California Gov. Gavin Newsom on Monday praised the Biden administration’s announcement that it was moving to restore California’s emissions waiver, a policy shift that would let the state set more stringent emission standards for cars and SUVs.
The Environmental Protection Agency (EPA) on Monday announced that it is considering overturning a Trump-era action called the Safer Affordable Fuel-Efficient Vehicles Rule Part One: One National Program Rule (SAFE-1), which revoked a waiver that let California enforce stricter standards on greenhouse gas emissions and zero-emissions vehicle sales mandates. SAFE-1 also sought to preempt other states from adopting California’s greenhouse gas emissions standards, which thirteen states have opted to do (pdf).
President Joe Biden issued an executive order on his first day in office that directed federal agencies to review a bevy of Trump administration rules and executive actions, aiming to reverse Trump-era orders that Biden said harm the environment or endanger public health, with SAFE-1 coming into the crosshairs.
“Today, we are delivering on President Biden’s clear direction to tackle the climate crisis by taking a major step forward to restore state leadership and advance EPA’s greenhouse gas pollution reduction goals,” said EPA Administrator Michael Regan, in a statement.
“I am a firm believer in California’s long-standing statutory authority to lead. The 2019 decision to revoke the state’s waiver to enforce its greenhouse gas pollution standards for cars and trucks was legally dubious and an attack on the public’s health and wellbeing,” Regan said.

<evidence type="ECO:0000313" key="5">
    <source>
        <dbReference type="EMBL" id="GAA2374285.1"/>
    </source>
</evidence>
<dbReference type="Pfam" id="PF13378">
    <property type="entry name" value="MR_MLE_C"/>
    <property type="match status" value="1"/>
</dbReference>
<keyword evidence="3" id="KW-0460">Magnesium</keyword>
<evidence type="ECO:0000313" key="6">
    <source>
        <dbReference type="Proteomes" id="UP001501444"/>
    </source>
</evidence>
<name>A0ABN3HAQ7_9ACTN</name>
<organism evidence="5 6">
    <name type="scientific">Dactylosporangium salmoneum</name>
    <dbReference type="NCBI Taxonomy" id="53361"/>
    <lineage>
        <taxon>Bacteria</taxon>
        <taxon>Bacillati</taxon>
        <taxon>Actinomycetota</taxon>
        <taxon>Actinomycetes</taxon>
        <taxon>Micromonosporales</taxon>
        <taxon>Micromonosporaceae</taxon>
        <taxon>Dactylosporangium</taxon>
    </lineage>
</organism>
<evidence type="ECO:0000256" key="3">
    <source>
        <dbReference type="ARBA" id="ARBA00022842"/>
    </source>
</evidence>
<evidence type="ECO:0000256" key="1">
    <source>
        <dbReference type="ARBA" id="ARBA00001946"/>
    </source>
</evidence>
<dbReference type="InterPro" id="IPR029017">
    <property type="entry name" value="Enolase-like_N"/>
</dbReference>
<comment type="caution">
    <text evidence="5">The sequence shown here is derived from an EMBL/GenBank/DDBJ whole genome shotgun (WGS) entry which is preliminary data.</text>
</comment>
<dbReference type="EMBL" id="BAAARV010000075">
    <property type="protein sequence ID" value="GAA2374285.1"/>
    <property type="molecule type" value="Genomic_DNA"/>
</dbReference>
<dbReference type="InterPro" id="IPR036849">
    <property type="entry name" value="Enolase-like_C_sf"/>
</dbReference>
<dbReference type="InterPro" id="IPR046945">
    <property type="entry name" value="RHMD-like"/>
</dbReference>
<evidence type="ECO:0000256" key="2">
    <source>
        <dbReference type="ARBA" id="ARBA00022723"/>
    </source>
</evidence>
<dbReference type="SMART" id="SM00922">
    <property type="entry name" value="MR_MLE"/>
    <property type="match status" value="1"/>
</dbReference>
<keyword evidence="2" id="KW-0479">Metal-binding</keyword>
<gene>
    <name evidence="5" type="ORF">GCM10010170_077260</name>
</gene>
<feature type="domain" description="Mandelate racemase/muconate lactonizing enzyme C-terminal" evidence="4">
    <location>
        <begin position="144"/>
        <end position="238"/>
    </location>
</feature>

The EPA will hold a virtual public hearing on its proposal on June 2, and will take comment on the plan until July 6.
Newsom hailed the development in a statement, saying that the EPA announcement “begins the process of restoring this critically important tool to allow California, and the numerous states that have adopted our programs, to usher in the new age of EVs and zero-emission vehicles that we need to clean our air and fight climate change.”
“For more than half a century, waivers enabling California to develop rigorous vehicle emissions standards have allowed the Golden State to lead the nation with breakthrough innovations for progressively cleaner cars and trucks, while driving down pollution in overburdened communities,” Newsom added.
When adopting SAFE-1, then President Donald Trump said he was concerned that California’s stricter emission standards would have a negative impact on manufacturing costs in the automobile industry. In a series of tweets ahead of the rule’s adoption in 2019, Trump said the action would result in vehicles that are safer and cheaper, and that “there will be very little difference in emissions between the California standard and the new U.S. standard.”
Shortly after the Trump administration revoked the waiver, California Attorney General Xavier Becerra launched a lawsuit.
“We’ve said it before and we’ll say it again: California will not back down when it comes to protecting our people, our health, and our environment from preventable pollution,” Becerra said in a statement.
The EPA announcement comes days after the Transportation Department said it had “moved aggressively” to fall in line with Biden on climate change by proposing to withdraw its portions of the SAFE-1 rule.
Biden aims to transition the country to achieve a 50–52 percent reduction of greenhouse gas pollution from 2005 levels by 2030 and net-zero emissions in the overall economy by 2050.
Critics argue that stricter regulations could hurt companies struggling to recover from the pandemic while shifting away from reliance on fossil fuels would lead to job losses and undermine American energy independence.